Physician Satisfaction with Electronic Medical Records Declines: According to Press Ganey Report, Communication Still an Issue

Press Ganey Associates' 2009 Hospital Pulse Report: Physician Perspectives on American Hospitals found physicians' satisfaction with electronic medical records (EMRs) is decreasing. Many physicians actually consider this increasingly common technology to be time-consuming and fear that it may compromise patient safety. The report also finds that, for the third year in a row, physicians' number one issue is a gap in the physician-administration relationship. Physicians continue to report a need for better communication between administrators and medical staff.

"Many, if not most, hospitals are just now implementing EMRs that the physicians have to use for order entry or to access information," said Christina Dempsey, RN, MBA, CNOR senior vice president for PatientFlow, Press Ganey Associates. "The lower satisfaction may indeed simply be the learning curve associated with this new tool and may improve as physicians become more accustomed to the technology and the technology is updated and adapted to meet physicians' concerns."

The 2009 Physician Pulse Report examines the experiences of 27,328 physicians practicing at nearly 300 hospitals and facilities across the country. Other significant findings from the report:

  • One of the top concerns of physicians is their confidence in hospital administration to carry out its duties and responsibilities.
  • Although many physicians would like to see improvements in EMRs, most are satisfied with their facilities' ability to provide up-to-date medical equipment.
  • Physicians who work in government-owned hospitals report lower satisfaction with their hospitals than their peers in community-owned and teaching hospitals. The difference in the score is 6.3 points - a significant variance.
  • Physicians practicing psychiatry, pediatrics and emergency medicine top the list of satisfaction by specialty. Those least satisfied include physicians dealing with cardiovascular disease, anesthesiologists, and general and orthopedic surgeons.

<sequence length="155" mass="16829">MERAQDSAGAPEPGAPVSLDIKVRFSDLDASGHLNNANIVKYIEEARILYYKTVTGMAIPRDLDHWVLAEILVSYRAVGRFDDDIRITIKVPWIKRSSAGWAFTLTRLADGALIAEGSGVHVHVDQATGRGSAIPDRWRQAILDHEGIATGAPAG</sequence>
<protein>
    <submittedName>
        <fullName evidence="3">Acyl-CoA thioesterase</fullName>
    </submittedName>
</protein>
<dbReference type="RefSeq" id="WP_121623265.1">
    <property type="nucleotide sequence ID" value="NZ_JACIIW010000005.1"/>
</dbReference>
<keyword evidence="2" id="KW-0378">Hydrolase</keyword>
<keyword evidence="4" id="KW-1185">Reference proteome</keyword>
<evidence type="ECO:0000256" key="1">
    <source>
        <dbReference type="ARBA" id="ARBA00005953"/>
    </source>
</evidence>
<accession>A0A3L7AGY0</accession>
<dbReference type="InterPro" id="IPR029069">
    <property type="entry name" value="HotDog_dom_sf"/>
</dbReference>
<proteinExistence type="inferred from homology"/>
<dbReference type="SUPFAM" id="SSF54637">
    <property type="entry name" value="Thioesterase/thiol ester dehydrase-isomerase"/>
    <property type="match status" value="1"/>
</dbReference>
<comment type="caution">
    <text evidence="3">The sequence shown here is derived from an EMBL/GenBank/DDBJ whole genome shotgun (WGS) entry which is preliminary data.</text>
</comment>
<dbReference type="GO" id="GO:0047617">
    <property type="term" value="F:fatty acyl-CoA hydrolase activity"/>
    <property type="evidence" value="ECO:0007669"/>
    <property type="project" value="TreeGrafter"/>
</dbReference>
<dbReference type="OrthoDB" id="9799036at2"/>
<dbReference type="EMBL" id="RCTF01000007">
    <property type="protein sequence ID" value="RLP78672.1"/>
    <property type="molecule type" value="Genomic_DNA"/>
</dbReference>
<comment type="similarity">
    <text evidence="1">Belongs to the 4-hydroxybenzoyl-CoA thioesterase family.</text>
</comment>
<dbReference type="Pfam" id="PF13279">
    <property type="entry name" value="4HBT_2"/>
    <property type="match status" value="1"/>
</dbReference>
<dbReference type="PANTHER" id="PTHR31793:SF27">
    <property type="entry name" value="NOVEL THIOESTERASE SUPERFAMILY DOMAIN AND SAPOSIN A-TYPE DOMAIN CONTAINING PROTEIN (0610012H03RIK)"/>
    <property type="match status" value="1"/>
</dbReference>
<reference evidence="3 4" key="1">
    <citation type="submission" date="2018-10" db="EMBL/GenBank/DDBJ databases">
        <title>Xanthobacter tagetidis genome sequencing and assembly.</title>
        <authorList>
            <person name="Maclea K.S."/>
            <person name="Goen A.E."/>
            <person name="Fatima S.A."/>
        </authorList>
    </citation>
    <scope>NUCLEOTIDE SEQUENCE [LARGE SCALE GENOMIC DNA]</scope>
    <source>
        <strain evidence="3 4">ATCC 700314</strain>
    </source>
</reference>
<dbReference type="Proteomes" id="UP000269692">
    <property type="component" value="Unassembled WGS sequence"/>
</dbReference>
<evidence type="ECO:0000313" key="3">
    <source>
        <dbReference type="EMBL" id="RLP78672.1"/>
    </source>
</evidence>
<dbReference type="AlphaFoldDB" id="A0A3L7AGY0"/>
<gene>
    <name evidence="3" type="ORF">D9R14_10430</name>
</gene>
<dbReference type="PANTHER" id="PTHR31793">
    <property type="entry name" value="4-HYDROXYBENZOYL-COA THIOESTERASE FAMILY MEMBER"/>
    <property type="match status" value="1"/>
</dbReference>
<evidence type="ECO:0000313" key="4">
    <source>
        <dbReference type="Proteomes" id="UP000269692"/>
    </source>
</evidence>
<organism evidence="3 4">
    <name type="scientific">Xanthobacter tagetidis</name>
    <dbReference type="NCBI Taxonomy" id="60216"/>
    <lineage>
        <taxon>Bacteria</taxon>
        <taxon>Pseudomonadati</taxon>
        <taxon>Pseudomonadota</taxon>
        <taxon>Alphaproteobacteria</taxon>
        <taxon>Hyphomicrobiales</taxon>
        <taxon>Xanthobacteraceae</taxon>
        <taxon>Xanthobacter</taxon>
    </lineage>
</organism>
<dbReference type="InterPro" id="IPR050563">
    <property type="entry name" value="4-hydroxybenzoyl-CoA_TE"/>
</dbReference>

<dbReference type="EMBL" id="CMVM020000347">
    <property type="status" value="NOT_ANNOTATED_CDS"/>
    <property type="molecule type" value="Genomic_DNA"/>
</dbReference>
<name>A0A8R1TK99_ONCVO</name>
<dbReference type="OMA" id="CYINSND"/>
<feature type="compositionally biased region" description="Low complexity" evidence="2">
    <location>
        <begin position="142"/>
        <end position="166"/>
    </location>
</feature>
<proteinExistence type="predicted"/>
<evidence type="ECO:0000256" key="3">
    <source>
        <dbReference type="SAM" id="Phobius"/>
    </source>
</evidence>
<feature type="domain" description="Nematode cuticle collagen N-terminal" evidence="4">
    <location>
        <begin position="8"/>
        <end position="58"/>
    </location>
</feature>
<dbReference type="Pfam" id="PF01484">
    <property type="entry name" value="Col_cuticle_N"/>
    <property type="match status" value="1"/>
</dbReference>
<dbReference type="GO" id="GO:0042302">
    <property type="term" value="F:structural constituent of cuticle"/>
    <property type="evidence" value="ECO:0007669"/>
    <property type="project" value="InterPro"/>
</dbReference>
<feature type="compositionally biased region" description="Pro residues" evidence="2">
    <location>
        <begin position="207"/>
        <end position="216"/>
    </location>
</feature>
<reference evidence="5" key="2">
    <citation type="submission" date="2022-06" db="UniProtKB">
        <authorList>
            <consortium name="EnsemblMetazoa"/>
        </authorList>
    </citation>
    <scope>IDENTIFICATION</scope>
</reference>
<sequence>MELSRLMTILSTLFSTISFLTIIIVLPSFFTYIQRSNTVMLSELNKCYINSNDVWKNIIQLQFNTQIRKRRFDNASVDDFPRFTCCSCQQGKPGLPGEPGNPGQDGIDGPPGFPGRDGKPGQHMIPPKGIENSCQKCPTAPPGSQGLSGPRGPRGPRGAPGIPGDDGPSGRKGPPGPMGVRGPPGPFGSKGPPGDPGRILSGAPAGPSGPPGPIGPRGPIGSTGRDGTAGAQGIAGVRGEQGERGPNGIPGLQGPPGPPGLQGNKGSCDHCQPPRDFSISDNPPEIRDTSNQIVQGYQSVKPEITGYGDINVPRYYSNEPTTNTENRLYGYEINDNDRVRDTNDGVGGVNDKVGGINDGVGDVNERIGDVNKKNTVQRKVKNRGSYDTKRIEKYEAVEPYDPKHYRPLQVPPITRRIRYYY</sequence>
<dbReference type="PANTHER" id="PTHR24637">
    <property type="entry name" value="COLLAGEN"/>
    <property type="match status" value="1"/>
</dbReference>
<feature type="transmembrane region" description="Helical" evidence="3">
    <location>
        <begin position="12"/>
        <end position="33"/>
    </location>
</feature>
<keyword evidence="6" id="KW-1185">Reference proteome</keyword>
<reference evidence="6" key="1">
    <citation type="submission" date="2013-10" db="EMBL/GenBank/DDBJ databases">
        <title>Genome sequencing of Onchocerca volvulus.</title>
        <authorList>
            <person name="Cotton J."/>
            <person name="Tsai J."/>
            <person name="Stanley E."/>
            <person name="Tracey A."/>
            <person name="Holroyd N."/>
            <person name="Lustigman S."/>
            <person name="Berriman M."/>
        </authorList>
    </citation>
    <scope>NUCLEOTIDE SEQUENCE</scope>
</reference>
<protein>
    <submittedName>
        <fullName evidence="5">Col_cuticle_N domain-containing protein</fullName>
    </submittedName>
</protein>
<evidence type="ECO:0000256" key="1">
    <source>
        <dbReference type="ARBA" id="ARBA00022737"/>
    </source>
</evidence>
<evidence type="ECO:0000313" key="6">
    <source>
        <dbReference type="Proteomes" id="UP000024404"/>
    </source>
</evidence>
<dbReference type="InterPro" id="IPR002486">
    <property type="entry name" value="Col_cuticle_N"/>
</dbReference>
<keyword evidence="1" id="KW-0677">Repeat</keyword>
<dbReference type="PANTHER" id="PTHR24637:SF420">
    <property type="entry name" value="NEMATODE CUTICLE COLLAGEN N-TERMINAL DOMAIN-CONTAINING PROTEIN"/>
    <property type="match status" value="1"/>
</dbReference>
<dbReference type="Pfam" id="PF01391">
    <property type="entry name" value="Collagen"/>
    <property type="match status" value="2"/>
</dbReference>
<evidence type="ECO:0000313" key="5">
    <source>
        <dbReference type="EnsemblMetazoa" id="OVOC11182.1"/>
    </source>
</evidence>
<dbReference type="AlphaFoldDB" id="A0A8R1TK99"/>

• Physicians who have been practicing for five years or fewer, and those who have been practicing for more than 20 years are the most satisfied.


"Open communication between administrators and physicians is vital not only to their relationship, but also to the bottom-line of the hospital," said Deirdre Mylod, PhD, vice president of hospital services, Press Ganey. "So much of a hospital's business is based on physician referrals, and competition among hospitals and surgical facilities continues to heat up. If administrators and physicians can improve communication, the effects will trickle down and lead to more satisfied patients and a better bottom-line."

Findings have shown physician satisfaction levels improve when hospitals put targeted programs in place, such as a monthly newsletter from the CEO to physicians, a 1-800 number for physicians to call with concerns (and a 48 hour return call guarantee), and a commitment to take simple steps like including physicians in communication regarding hospital finances.

Mylod added, "When physicians feel like they are part of decision-making processes and the overall health of the hospital, they take more pride in practicing at the facility."

For more information, including the full report and a case study from a Press Ganey client please visit http://www.pressganey.com/galleries/default-file/Physician_Pulse_Report_2009.pdf. Deirdre Mylod, vice president of hospital services, Press Ganey is available for comment upon request.

Press Ganey Associates, Inc.
For more than twenty years, Press Ganey has been committed to providing insight that allows health care organizations to improve the quality of care they provide while improving their bottom-line results. The company offers the largest comparative customer feedback databases, actionable data, solution resources, and unparalleled consulting and customer service. Press Ganey currently partners with more than 10,000 health care facilities-including over 40% of U.S. hospitals-to measure and improve the quality of their care.

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